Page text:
Friday, January 27, 2017

I Hate It When This Happens

Oops! Decimal points matter:
Two British students were nearly killed after they were accidentally given caffeine equivalent to 300 cups of coffee during a science experiment.

Northumbria University has been fined pounds 400,000 ($660,000) for the incident in March 2015 which caused Alex Rossetto and Luke Parkin to be rushed to hospital and put on dialysis. On Wednesday, a judge said the two sports science students probably only survived because they were fit and active young men.
 That had to taste really nasty.

The second-year students had volunteered to take part in a test aimed at measuring the effect of caffeine on exercise, but a basic calculation error meant they were given 100 times the correct dosage. Prosecutor Adam Farrer told Newcastle Crown Court that the pair should have been given 0.01 oz (0.3 g) of caffeine in an orange juice mix, but were in fact given 1.05oz (30 g). There is 0.003 oz (0.1 g) in the average cup of coffee.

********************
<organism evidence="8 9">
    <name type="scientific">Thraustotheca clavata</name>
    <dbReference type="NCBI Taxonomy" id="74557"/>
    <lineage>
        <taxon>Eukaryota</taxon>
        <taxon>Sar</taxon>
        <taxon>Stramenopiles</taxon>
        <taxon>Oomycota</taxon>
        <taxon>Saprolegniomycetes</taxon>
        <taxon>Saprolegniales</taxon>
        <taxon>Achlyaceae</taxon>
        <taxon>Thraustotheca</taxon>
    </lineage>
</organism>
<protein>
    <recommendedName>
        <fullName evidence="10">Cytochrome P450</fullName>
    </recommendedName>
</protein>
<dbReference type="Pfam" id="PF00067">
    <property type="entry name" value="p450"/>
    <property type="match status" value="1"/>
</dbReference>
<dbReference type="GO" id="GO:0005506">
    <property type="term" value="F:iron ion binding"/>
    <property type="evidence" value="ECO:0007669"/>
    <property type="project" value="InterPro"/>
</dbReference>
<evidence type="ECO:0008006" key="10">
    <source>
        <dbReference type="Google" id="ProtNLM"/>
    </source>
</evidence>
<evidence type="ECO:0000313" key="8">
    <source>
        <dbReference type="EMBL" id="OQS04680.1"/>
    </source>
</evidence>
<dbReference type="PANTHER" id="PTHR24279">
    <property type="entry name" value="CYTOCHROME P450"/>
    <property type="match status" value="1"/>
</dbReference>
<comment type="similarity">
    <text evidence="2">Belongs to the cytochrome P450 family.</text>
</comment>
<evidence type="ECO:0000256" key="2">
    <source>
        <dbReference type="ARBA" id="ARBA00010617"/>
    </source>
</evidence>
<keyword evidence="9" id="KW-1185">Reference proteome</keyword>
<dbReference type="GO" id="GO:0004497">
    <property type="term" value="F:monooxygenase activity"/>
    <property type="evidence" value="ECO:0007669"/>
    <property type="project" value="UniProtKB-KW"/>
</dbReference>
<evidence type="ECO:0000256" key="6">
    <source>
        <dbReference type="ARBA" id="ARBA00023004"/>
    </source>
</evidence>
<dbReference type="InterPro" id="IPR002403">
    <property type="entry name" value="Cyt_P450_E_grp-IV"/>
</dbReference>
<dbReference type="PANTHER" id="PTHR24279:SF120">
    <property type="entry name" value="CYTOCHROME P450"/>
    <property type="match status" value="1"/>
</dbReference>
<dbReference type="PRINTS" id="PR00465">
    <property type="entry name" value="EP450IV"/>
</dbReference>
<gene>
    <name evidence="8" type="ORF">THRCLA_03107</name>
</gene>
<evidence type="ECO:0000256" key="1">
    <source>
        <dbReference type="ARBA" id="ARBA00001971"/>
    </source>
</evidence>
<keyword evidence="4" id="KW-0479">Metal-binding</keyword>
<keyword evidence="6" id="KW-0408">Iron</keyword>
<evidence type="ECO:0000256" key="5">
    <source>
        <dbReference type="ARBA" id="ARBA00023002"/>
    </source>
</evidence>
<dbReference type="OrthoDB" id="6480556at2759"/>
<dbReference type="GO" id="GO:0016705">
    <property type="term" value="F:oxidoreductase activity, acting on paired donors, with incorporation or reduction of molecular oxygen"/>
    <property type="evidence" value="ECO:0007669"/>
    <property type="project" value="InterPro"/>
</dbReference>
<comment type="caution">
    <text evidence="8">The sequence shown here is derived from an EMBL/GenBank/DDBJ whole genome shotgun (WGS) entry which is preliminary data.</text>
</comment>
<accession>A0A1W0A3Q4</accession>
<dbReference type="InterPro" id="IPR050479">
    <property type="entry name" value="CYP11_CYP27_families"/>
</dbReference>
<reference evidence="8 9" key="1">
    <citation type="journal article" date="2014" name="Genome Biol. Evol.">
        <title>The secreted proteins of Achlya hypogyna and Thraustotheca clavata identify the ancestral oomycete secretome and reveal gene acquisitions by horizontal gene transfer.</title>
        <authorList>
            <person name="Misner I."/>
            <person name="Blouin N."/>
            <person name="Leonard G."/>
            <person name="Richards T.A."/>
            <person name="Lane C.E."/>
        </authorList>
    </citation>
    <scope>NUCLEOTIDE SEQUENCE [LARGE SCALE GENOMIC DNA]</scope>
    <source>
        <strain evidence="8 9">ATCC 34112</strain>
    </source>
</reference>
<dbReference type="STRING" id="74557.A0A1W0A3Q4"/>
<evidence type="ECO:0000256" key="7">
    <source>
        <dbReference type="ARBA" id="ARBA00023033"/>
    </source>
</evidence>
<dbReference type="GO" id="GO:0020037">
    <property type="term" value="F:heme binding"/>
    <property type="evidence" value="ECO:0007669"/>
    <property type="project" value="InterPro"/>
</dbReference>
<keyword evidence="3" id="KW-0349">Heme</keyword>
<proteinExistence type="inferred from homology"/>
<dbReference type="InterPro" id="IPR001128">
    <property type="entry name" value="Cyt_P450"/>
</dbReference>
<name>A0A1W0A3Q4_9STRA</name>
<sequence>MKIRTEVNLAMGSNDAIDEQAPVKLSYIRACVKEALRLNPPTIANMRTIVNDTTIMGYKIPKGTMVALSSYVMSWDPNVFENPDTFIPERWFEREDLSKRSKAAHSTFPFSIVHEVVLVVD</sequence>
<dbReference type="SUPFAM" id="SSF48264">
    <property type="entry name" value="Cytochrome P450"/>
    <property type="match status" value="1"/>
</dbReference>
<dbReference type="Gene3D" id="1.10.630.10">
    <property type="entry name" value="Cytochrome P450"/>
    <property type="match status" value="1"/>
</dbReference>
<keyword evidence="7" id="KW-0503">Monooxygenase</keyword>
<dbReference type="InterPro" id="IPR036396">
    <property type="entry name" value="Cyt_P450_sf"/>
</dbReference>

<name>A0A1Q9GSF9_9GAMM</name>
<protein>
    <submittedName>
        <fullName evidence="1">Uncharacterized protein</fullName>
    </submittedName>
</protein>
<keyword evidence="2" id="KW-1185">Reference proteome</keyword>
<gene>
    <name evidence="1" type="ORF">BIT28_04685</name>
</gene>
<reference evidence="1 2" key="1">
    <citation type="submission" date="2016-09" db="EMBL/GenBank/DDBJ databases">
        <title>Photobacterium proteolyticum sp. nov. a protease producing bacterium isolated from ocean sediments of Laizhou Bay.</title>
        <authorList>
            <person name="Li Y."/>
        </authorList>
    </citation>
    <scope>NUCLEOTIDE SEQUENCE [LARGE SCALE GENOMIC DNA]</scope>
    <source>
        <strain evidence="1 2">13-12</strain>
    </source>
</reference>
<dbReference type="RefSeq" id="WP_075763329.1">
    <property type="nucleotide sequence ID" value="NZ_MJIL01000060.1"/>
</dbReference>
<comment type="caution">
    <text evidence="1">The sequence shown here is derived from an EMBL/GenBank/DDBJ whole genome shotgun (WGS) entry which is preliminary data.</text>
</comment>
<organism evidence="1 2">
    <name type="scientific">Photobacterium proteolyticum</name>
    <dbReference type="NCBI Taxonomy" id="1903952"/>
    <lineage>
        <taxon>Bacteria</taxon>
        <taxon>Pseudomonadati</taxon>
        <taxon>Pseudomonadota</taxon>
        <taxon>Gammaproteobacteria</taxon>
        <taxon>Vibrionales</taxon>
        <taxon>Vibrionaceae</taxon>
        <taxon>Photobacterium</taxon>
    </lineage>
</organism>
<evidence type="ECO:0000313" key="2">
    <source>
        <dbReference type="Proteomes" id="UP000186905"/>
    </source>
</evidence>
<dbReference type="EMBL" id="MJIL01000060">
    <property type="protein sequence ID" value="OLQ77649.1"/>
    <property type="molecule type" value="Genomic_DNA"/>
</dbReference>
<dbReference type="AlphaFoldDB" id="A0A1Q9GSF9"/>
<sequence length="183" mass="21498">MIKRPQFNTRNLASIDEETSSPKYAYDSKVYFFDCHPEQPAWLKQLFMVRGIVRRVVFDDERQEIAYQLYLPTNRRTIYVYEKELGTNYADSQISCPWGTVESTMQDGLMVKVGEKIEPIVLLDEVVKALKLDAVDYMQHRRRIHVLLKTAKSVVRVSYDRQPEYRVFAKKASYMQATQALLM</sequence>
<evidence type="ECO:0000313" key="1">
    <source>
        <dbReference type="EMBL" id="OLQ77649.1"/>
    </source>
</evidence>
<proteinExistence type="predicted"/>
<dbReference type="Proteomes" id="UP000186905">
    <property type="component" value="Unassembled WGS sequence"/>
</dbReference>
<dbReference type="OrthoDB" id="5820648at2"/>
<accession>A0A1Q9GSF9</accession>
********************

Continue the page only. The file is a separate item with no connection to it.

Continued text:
The court heard the calculation had been done on a mobile phone, with the decimal point being put in the wrong place, and that no risk assessment had been made for the test.

Farrer said the amount of caffeine consumed “could easily have been fatal” and death has previously been reported after consumption of just 18 g. He added the students were left in a “life-threatening condition”.
Having been the boss of an analytical chemistry lab, I know these mistakes are more common than you might think, although 1 to 1000 mistakes are the general rule due to the confusion between milli and micro. One time a tech made a Se standard 1000 X too strong, and generated enough poison selenide gas drive us all out of the lab. When people are being dosed, though, you can't be too careful. I'm glad the kids are OK.

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